Over the last several years, it has become apparent that many environmental toxicants exert their effects by the activation or disruption of specific signaling pathways, ultimately resulting in alterations in gene expression. With the completion of the human genome project and the advent of many powerful new technologies, there has been a revolution in our understanding of these mechanisms on the molecular level. The proposed continuing education course is designed to review our current state of knowledge regarding toxicant-induced alterations in gene expression and also identify future directions and research opportunities. The first speaker will focus on our current understanding of the mechanism(s) whereby four receptors, i.e., the Ah receptor (AhR), the Constitutive Androstane Receptor (CAR), the Pregnane X Receptor (PXR), and the Peroxisome Proliferator Activated Receptor (PPAR), mediate the toxicity of four broad classes of chemicals. In contrast to these specific receptor mechanisms, metals exert their toxicity through both stress-response pathways, as well as specific metal-responsive transcription factors. The second speaker will focus on our current understanding of these pathways of toxicant action. The third speaker will review the many exciting discoveries in our understanding of how toxicants alter gene expression during specific windows of development and thereby exert their teratogenic effects. Finally, the fourth speaker will discuss the role of tissue-selective transcription factors on the expression of xenobiotic metabolizing enzymes and how this process impacts toxicant susceptibility. As an advanced course, this curriculum should appeal to toxicologists whose research is in or immediately peripheral to this focus area, but who are interested in gaining a better understanding of the overall subject and its future direction.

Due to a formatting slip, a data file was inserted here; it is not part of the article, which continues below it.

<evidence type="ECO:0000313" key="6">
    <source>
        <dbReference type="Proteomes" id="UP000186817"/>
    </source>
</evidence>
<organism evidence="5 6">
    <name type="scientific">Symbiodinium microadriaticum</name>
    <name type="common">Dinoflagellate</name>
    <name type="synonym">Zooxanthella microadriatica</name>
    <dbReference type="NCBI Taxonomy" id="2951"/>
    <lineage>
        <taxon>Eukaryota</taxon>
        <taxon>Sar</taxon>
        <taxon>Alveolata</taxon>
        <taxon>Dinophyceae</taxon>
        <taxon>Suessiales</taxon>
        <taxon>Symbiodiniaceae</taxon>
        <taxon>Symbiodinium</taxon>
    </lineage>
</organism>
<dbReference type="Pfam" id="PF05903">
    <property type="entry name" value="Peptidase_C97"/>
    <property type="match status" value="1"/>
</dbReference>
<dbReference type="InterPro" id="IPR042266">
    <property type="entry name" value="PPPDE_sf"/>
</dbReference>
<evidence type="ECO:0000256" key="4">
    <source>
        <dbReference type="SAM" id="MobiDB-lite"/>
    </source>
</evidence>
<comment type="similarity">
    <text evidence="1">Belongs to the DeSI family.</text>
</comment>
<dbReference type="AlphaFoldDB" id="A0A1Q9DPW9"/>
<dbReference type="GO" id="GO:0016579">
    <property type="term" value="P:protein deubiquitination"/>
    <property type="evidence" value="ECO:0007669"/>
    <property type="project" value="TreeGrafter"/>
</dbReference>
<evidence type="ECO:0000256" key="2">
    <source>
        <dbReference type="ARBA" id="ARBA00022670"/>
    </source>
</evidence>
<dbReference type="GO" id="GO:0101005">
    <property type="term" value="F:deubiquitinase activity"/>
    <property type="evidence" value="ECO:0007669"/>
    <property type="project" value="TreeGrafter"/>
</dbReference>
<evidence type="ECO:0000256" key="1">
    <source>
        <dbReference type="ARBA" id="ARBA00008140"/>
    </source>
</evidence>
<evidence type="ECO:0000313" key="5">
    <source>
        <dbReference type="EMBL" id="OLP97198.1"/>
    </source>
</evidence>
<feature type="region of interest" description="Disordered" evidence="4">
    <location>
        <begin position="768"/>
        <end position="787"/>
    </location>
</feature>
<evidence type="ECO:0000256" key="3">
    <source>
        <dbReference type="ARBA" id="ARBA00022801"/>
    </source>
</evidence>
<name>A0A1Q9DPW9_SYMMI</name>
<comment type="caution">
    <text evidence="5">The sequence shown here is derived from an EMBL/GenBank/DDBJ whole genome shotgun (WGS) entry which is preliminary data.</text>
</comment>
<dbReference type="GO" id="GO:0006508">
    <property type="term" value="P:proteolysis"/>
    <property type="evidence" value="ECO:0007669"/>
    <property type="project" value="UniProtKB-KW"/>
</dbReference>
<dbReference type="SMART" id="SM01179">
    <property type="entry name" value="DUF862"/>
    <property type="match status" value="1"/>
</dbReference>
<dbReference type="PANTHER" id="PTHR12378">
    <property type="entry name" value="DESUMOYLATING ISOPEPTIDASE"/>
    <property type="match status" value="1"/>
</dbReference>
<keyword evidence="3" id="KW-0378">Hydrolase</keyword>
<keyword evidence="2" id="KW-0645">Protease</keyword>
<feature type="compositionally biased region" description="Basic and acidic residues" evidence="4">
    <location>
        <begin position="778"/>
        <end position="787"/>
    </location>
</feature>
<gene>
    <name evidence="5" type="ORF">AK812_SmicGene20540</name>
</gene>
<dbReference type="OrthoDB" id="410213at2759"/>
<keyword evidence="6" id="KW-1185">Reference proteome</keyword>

The Toxicologist. Society of Toxicology 41st Annual Meeting and ToxExpo, March 17-21, 2002, Nashville, Tennessee